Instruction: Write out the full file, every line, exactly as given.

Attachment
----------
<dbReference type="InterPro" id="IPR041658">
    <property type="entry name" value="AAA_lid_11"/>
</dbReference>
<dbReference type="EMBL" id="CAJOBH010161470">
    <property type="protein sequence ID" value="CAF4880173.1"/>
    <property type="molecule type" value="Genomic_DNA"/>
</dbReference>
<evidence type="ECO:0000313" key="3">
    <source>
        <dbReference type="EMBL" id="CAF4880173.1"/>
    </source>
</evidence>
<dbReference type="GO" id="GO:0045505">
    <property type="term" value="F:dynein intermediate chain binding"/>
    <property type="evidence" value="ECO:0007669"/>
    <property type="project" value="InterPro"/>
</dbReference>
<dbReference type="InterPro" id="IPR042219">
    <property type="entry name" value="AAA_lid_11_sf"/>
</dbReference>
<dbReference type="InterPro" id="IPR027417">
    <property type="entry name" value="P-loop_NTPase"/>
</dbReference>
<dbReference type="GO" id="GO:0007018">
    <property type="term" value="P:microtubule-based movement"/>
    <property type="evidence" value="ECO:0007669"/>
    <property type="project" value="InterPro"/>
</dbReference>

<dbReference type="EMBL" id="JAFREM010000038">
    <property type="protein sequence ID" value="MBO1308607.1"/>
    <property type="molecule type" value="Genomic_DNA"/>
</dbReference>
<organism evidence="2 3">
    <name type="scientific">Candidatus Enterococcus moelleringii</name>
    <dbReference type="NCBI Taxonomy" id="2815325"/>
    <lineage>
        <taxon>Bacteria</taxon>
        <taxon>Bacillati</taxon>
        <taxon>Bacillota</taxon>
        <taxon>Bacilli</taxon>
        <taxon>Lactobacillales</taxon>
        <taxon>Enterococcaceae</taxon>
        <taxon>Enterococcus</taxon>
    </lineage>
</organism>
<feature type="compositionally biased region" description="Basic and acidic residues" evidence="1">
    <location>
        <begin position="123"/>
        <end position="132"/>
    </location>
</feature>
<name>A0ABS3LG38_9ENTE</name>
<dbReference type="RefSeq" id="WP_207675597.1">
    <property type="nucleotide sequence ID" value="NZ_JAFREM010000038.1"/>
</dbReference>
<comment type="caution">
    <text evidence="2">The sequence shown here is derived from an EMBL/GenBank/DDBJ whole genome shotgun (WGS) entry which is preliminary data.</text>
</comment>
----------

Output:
<dbReference type="InterPro" id="IPR041658">
    <property type="entry name" value="AAA_lid_11"/>
</dbReference>
<dbReference type="EMBL" id="CAJOBH010161470">
    <property type="protein sequence ID" value="CAF4880173.1"/>
    <property type="molecule type" value="Genomic_DNA"/>
</dbReference>
<evidence type="ECO:0000313" key="3">
    <source>
        <dbReference type="EMBL" id="CAF4880173.1"/>
    </source>
</evidence>
<dbReference type="GO" id="GO:0045505">
    <property type="term" value="F:dynein intermediate chain binding"/>
    <property type="evidence" value="ECO:0007669"/>
    <property type="project" value="InterPro"/>
</dbReference>
<dbReference type="InterPro" id="IPR042219">
    <property type="entry name" value="AAA_lid_11_sf"/>
</dbReference>
<dbReference type="InterPro" id="IPR027417">
    <property type="entry name" value="P-loop_NTPase"/>
</dbReference>
<dbReference type="GO" id="GO:0007018">
    <property type="term" value="P:microtubule-based movement"/>
    <property type="evidence" value="ECO:0007669"/>
    <property type="project" value="InterPro"/>
</dbReference>

<dbReference type="EMBL" id="JAFREM010000038">
    <property type="protein sequence ID" value="MBO1308607.1"/>
    <property type="molecule type" value="Genomic_DNA"/>
</dbReference>
<organism evidence="2 3">
    <name type="scientific">Candidatus Enterococcus moelleringii</name>
    <dbReference type="NCBI Taxonomy" id="2815325"/>
    <lineage>
        <taxon>Bacteria</taxon>
        <taxon>Bacillati</taxon>
        <taxon>Bacillota</taxon>
        <taxon>Bacilli</taxon>
        <taxon>Lactobacillales</taxon>
        <taxon>Enterococcaceae</taxon>
        <taxon>Enterococcus</taxon>
    </lineage>
</organism>
<feature type="compositionally biased region" description="Basic and acidic residues" evidence="1">
    <location>
        <begin position="123"/>
        <end position="132"/>
    </location>
</feature>
<name>A0ABS3LG38_9ENTE</name>
<dbReference type="RefSeq" id="WP_207675597.1">
    <property type="nucleotide sequence ID" value="NZ_JAFREM010000038.1"/>
</dbReference>
<comment type="caution">
    <text evidence="2">The sequence shown here is derived from an EMBL/GenBank/DDBJ whole genome shotgun (WGS) entry which is preliminary data.</text>
</comment>